From Publishers Weekly
In living memory, "states' rights" is most notoriously associated with Southern resistance to desegregation and civil rights; in historical memory it's most notoriously associated with Southern secession and the Civil War. University of Alabama historian McDonald (Novus Ordo Seclorum: The Intellectual Origin of the Constitution and the American Presidency) offers a brief, pithy general survey of the issue's much richer, occasionally honorable history. States' rights was deeply intertwined with most major issues of America's first hundred years, from the very formation of government, to battles over the Bank of the United States, internal improvements (such as roads), the Louisiana Purchase, military policy tariffs and Reconstruction. This study is valuable simply for following a thread through such a diversity of subjects, and illuminating its main theme in such telling detail. It's also admirably honest in noting how frequently the doctrine was adopted or dropped, depending on the purposes served. Unfortunately, the book fails to adequately analyze other doctrines that competed with, intersected with or reinforced states' rights, and the fails to explore seriously the profound inconsistencies in how the doctrine came to be applied. Furthermore, while McDonald notes the rapid transformation of centuries-old contract law to accommodate the emergence of marketplace economics in the early 1800s, he ignores the notion of similar historical necessities transforming the decades-old doctrine of states' rights. The History Book Club, which will offer this largely informative and enjoyable book as a selection, could reach most of this book's limited audience among serious readers of American history. (Oct.)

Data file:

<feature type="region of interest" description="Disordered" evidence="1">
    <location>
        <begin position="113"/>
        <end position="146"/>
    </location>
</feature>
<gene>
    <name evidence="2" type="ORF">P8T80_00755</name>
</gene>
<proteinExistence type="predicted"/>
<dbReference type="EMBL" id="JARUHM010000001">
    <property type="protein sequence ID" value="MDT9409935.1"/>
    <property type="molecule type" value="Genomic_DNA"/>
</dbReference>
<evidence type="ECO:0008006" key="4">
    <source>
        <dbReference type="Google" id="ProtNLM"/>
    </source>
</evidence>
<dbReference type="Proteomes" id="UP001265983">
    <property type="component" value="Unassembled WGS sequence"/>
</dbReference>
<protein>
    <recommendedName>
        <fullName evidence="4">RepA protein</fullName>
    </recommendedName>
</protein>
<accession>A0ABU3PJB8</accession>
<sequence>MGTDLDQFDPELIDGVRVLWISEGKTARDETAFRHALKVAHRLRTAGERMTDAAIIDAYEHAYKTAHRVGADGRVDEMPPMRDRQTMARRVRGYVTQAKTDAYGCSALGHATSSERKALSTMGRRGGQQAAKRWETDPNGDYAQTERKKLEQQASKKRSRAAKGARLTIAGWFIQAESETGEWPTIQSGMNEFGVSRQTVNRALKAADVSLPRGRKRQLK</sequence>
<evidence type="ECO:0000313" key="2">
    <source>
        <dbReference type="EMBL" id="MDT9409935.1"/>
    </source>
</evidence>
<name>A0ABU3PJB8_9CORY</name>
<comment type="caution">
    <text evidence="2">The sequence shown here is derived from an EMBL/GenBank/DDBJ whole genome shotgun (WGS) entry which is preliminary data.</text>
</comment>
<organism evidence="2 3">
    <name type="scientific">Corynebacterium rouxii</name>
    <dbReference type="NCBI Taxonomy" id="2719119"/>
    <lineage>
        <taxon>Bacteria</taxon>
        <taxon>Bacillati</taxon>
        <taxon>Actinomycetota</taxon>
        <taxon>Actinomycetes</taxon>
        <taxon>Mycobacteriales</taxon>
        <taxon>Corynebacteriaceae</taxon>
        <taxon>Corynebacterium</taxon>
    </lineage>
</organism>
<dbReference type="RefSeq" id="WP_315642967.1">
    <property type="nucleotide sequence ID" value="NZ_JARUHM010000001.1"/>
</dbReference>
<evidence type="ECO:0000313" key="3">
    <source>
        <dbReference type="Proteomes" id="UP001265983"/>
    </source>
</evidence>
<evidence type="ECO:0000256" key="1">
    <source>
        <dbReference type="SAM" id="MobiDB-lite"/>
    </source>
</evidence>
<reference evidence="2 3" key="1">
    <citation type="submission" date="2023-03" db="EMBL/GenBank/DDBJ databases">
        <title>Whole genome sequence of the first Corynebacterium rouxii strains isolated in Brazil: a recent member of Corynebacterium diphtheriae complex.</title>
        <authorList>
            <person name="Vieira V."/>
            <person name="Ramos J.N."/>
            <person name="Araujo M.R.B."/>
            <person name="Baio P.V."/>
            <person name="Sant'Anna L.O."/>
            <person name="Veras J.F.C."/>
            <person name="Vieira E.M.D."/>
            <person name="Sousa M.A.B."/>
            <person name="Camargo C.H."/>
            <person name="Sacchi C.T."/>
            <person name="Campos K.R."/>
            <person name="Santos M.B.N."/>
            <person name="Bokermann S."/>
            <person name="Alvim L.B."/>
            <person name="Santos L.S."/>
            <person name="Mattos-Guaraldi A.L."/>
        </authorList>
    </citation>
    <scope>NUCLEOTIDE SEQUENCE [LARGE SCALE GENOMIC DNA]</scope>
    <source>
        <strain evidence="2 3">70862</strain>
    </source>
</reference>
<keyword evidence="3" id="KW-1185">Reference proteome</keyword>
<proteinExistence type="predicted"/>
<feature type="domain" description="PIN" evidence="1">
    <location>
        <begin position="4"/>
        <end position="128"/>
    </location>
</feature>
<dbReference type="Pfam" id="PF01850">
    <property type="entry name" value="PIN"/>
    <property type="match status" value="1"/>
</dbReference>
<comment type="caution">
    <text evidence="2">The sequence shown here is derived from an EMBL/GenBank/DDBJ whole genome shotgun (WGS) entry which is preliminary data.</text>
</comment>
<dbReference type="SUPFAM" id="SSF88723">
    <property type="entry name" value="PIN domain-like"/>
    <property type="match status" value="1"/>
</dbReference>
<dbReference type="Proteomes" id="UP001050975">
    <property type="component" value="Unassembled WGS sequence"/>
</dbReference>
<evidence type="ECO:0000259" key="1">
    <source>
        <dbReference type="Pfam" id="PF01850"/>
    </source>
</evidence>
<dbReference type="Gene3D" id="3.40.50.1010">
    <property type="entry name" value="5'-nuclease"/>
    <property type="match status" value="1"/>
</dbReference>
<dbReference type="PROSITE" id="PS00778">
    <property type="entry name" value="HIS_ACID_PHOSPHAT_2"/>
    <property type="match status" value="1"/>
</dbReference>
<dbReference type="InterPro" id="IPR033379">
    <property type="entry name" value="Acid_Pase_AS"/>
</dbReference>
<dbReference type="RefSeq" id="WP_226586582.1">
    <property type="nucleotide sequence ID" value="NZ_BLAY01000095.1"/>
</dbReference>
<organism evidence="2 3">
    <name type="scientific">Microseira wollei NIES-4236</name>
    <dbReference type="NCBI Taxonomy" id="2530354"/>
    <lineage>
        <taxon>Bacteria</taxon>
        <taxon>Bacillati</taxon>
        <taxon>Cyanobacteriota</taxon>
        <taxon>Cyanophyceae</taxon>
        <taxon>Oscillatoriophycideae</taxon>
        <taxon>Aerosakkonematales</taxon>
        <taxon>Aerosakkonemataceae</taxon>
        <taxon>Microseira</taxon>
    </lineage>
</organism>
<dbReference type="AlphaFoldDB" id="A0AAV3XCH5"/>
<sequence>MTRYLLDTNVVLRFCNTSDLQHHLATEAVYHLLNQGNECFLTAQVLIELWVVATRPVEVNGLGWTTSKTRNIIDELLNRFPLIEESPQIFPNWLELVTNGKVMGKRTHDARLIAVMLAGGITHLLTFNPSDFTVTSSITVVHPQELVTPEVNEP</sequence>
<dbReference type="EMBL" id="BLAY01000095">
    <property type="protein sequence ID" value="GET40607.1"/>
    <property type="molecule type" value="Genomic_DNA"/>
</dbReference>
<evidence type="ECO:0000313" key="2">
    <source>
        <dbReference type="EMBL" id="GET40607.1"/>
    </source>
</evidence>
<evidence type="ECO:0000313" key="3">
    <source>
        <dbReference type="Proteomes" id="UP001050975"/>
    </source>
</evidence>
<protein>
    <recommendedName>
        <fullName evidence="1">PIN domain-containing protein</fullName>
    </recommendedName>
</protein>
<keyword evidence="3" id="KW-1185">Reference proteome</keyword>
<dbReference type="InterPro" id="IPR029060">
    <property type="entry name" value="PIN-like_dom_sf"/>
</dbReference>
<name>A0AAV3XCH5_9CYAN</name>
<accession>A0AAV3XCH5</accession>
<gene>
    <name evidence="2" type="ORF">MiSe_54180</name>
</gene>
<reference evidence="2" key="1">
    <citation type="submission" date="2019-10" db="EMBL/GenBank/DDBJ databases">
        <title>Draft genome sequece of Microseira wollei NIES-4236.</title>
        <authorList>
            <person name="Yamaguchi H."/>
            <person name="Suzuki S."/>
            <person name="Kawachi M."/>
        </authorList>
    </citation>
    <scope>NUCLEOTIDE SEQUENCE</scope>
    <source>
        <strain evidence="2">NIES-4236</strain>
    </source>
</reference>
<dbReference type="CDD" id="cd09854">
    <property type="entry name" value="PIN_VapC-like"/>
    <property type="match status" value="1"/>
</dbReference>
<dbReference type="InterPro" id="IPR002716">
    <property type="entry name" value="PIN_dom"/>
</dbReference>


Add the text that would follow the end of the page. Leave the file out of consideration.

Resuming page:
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"A bold, independent thinker, he demolishes the shibboleths of the right as readily as those of the left. . . An indispensable history." -- Eugene Genovese, The Atlantic Monthly
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